The resinous product is dissolved in 1500 parts of methyl isobutyl ketone and heated. At C., 1000 parts of water are added, followed by the addition of parts of sodium hydroxide. The temperature is raised to reflux (92 C. to 93 C.) and held at reflux for one hour. Heat is removed and stirring is stopped. The water layer is drawn off, and an additional 1000 parts of water are added. The flask contents are neutralized with 30 percent sulfuric acid. The water layer is drawn oif and the solvent is removed by vacuum distillation (20-25 mm. Hg pressure) to C. The product is then filtered. This material, the monohydroxyethyl-monoglycidyl diether of bisphenol, has an epoxide equivalent weight of 380 and no active chlorine content.
Example B To a one-liter flask equipped with thermometer, stirrer, and reflux condenser are added 228 parts of bisphenol, 150 parts of methyl isobutyl ketone 'and 2 parts of potassium carbonate. Heat is applied, raising the temperature to 80 C. Slow addition of 65 parts of propylene oxide is begun and continued over a two hour period, holding the temperature between 80 C. and 90 C. After the addition of propylene oxide is completed, heating is continued for 2.5 hours, allowing the temperature to rise to 118 C. The solvent is then removed by heating to C. under 20-25 mm. Hg pressure.
This product, the mono (hydroxypropyl) ether of bisphenol, is then reacted with 500 parts of epichlorohydrin, and 44 parts of sodium hydroxide using the same procedure as described in Example A. The resulting monohydroxypropyl-monoglycidyl diether of bisphenol has an epoxide equivalent weight of 330 and an active chlorine content of 0.04 percent.
Example 1 To a one-liter flask equipped with stirrer, thermometer and downward distillation thermometer are. added 330 parts of the Inonohydroxyethyl-monoglycidyl diether of :bisphenol and 87 parts of dimethyl 'adipate. Stirring is applied to blend these components together. When a clear solution is obtained, 4 parts of tetraisopropyl titanate are added as catalyst. Heat is applied and at 178 C., methanol beginsto distil over. The temperature is gradually raised to 200 C. and held 'at 200 C. for thirty minutes. The reactants are then cooled to 140 C. where vacuum is applied (20-25 mm. Hg pressure) to facilitate methanol removal. Heat is reapplied until the temperature-reaches 200 C. The flask contents are then cooled. The product (369 parts) has an epoxide equivalent weight of 606.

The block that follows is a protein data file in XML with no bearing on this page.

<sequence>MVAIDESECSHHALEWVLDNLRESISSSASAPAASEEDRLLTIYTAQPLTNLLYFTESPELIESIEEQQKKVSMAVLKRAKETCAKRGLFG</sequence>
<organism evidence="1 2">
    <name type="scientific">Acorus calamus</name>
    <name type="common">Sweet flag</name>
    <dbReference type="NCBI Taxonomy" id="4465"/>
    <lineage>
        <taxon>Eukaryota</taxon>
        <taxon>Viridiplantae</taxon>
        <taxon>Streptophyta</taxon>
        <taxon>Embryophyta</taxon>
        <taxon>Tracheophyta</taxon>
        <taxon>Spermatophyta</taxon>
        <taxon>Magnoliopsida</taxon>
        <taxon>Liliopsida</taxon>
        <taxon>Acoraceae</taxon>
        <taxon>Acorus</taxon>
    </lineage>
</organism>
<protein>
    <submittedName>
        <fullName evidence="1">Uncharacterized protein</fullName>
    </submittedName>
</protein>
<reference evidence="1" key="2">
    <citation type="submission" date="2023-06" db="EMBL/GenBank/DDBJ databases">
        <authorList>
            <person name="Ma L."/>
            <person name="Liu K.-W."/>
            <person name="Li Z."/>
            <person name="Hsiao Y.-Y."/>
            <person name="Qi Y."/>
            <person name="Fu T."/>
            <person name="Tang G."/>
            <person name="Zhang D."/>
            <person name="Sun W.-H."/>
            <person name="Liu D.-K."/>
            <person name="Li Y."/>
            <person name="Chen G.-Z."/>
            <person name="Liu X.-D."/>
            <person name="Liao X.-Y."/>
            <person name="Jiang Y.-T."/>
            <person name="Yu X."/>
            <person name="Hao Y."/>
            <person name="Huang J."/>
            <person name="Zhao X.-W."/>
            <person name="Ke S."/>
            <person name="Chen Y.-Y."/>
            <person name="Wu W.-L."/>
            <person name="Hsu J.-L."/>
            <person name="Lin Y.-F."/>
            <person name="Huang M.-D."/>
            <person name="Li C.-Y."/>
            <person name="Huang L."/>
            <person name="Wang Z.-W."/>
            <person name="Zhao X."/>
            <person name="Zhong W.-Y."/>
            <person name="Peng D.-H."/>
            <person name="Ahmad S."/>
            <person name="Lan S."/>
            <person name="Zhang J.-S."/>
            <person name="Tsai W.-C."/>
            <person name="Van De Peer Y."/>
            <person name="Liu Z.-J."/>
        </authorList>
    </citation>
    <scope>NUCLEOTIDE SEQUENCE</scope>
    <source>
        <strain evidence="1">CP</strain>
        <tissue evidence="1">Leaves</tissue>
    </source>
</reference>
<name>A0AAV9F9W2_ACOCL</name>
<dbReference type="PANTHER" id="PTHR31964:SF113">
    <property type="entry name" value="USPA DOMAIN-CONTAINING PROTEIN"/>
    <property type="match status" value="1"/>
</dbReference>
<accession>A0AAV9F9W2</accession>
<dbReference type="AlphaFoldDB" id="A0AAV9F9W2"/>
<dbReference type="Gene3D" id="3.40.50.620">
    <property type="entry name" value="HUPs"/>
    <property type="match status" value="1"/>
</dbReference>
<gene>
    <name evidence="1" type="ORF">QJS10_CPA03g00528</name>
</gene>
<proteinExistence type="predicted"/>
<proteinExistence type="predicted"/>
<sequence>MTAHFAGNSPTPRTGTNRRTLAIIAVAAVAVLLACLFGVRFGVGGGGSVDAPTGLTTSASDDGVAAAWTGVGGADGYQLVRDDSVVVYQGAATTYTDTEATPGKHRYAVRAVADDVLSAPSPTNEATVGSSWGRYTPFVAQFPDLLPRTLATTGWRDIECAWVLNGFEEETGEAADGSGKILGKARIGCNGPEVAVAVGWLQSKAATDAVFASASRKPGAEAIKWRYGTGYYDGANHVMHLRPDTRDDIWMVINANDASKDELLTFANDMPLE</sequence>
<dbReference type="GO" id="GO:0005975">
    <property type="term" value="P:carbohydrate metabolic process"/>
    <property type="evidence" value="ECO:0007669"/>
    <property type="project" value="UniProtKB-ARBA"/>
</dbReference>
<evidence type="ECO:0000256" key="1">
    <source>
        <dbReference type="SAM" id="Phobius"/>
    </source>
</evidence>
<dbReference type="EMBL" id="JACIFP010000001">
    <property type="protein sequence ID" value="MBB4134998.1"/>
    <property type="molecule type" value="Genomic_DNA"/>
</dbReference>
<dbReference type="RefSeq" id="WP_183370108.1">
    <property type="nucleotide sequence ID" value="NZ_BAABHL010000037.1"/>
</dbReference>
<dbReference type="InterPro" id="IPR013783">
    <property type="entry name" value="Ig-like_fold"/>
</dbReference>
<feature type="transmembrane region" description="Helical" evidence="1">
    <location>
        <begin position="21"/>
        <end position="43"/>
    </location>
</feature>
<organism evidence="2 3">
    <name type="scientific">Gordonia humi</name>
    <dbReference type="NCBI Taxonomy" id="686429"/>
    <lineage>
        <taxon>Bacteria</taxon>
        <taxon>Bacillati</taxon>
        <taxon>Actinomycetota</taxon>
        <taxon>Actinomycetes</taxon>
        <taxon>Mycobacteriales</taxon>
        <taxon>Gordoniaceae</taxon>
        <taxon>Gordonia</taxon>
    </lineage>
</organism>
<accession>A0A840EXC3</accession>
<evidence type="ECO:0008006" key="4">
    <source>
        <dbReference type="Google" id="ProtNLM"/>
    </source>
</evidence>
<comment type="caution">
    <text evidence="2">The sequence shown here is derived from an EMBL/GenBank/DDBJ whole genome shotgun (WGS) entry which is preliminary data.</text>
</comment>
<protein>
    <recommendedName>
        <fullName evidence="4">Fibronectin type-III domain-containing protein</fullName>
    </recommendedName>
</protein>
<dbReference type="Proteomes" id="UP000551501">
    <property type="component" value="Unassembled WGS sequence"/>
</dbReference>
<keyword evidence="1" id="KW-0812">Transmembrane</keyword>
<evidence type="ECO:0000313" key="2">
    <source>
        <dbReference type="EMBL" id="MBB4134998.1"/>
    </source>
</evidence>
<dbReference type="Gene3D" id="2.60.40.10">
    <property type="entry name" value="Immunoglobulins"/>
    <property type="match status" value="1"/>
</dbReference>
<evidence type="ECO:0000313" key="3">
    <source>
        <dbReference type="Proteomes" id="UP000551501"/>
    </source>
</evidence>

Example 2 Using the same equipment and procedure 'as described in Example 1, 108 parts of dimethyl azelate are reacted with 330 parts of the monohydroxyethyl-monoglycidyl diether of bisphenol using 4 parts of tetraisopropyl titanate catalyst. These components are heated to 184 C. Where methanol begins to distil over. The temperature is held at 200 C. for thirty minutes and is then cooled to 148 C. where vacuum is applied (20-25 mm. Hg pressure). The temperature is then raised to 200 C. to ensure completeness of the reaction. The product (411 parts) has an epoxide equivalent weight of 620.